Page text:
House Bill 137 comes just months after the Prager visit, but its language and message remind UW faculty of a separate, older incident, involving a controversial left-wing figure.
“(The bill) is kind of alleging that radical right-wing speakers coming onto campus have difficulty getting a slot, and I’m not aware of that ever happening,” Professor of Veterinary Science Donal O’Toole said. “The only time when we’ve ever really, truly had a problem was when Bill Ayers was invited onto campus.”
Ayers is a retired elementary education professor and self-professed radical. During the 1960s, he co-founded the communist revolutionary group Weather Underground, which bombed public buildings.
Citing threats, UW disinvited Ayers from speaking at the university in 2010 but later spoke on campus after a court ruled UW could not prohibit Ayers from speaking.
Professor of Political Science Gregg Cawley said House Bill 137, by making it impossible to disinvite speakers, could strengthen the university’s position in the face of future protests.
“When Bill Ayers was here, our administration at the time tried to take the stance that the university should be seen as a neutral venue,” Cawley said. “Strikes me as that’s pretty much what this bill is saying.”
He added the bill is probably needed at the university.
“Everybody believes in free speech,” Cawley said. “Everybody thinks they should have the right to say whatever they want, but basically everybody has this notion that people who have views they disagree with shouldn’t be allowed to speak.”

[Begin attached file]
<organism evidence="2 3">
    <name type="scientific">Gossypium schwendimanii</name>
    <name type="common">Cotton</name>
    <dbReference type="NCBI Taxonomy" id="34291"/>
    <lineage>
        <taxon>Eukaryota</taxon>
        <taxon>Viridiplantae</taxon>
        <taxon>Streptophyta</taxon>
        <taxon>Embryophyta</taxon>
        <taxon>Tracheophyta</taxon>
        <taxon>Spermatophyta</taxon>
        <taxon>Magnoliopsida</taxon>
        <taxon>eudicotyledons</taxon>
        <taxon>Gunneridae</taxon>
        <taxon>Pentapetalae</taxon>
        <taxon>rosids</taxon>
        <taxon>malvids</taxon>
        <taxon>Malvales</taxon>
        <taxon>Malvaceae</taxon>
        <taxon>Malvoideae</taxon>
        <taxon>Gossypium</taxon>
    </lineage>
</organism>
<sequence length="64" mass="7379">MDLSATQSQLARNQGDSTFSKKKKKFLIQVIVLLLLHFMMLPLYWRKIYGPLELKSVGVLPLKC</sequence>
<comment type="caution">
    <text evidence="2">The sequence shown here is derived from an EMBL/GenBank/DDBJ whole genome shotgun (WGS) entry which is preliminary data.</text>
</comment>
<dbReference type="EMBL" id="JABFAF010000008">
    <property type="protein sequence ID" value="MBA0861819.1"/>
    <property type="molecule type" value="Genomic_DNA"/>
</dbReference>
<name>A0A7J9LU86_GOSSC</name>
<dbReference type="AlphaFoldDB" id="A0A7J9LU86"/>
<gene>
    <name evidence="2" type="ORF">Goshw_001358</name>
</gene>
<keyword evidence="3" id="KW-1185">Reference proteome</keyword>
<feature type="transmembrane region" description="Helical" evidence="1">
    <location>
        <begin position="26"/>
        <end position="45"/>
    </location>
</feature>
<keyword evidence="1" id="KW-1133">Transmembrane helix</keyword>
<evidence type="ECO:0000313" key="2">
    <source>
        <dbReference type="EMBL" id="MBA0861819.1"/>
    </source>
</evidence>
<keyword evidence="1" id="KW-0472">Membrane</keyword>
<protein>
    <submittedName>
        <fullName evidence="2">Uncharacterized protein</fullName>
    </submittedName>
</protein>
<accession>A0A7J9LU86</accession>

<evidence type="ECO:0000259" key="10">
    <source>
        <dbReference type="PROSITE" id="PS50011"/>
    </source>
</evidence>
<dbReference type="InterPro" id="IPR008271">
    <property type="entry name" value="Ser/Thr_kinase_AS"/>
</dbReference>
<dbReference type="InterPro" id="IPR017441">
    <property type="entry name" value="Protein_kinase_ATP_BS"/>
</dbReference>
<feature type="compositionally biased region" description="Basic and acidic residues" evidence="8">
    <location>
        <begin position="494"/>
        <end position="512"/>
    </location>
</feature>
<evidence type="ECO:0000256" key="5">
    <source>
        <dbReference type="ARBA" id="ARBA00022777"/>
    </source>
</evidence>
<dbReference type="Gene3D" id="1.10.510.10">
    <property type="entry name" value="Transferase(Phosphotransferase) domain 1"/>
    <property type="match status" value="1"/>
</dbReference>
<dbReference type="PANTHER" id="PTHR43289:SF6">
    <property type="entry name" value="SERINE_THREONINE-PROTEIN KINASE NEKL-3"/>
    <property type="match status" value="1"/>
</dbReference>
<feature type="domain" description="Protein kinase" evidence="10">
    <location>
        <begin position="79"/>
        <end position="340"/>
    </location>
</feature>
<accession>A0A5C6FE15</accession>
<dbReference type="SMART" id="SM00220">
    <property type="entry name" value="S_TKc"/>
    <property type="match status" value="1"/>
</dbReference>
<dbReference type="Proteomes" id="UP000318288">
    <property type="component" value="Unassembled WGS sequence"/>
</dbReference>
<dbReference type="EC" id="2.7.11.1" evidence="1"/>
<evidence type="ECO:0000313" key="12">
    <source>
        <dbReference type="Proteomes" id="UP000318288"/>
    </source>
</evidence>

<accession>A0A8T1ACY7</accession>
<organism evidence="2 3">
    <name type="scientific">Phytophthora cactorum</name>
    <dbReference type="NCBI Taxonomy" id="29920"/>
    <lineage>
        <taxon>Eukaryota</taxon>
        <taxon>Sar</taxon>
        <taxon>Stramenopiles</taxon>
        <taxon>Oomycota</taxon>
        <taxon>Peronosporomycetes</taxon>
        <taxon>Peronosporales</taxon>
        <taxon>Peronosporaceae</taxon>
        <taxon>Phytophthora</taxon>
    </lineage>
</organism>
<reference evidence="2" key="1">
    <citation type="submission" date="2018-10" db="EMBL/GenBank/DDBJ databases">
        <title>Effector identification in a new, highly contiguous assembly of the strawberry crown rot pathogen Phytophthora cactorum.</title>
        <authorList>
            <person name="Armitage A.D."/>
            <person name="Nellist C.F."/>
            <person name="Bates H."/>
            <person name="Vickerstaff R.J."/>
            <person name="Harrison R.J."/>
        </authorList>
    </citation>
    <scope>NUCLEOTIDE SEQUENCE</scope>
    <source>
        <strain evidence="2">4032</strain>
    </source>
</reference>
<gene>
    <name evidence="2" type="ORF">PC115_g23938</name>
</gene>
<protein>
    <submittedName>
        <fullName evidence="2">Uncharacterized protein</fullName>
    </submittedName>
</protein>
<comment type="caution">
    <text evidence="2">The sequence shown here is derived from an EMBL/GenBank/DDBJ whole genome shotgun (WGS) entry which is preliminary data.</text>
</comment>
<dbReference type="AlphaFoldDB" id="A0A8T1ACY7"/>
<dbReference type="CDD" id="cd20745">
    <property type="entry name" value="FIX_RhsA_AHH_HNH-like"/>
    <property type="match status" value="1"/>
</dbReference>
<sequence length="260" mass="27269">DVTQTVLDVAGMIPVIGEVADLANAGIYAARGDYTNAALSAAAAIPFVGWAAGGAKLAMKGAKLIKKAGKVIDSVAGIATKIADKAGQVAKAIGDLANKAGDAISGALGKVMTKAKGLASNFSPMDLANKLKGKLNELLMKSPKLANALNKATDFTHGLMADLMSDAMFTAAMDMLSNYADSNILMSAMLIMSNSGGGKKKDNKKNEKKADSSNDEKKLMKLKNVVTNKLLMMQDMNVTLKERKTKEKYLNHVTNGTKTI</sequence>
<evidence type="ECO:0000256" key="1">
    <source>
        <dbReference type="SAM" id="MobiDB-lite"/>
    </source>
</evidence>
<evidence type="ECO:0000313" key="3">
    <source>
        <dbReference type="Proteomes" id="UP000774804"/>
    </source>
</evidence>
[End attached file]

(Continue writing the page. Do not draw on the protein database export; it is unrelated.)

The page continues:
O’Toole, however, said the bill was unnecessary given the university has not, in recent memory, successfully disinvited any speakers, and did not cave to student pressure in the case of Prager.
“There isn’t an issue about folks coming on campus and there being a problem controlling individuals,” he said. “Personally, I think it’s our job to have not just vanilla speakers on campus saying popular truths, but also controversial speakers. That’s what gets the conversation going.”
O’Toole said he was more concerned with the provision that states faculty members will “endeavor not to introduce controversial matters bearing no relationship to the subject taught,” because it was unclear who would determine the relevance of topic or comment made in class.
“That’s the one thing I thought, ‘Hmm, that’s kind of squirrelly,’ because I could see it would be possible to create problems for someone very easily by using that and by taking something out of context,” he said.
Biteman said the provision was written with the idea that, for example, English teachers should not delve into “extreme political discourse.”
“If you’re doing things right, it shouldn’t affect you at all,” Biteman said.
O’Toole added faculty, the primary target of the bill, were not likely to be the people standing in the way of free speech.
“If there are to be ramifications for people about free speech, I’d really like it to see it also apply to the trustees and the administration and the university,” he said. “Because in many cases, the administration — upper administration — is going to be moved by donors and demands from the trustees.”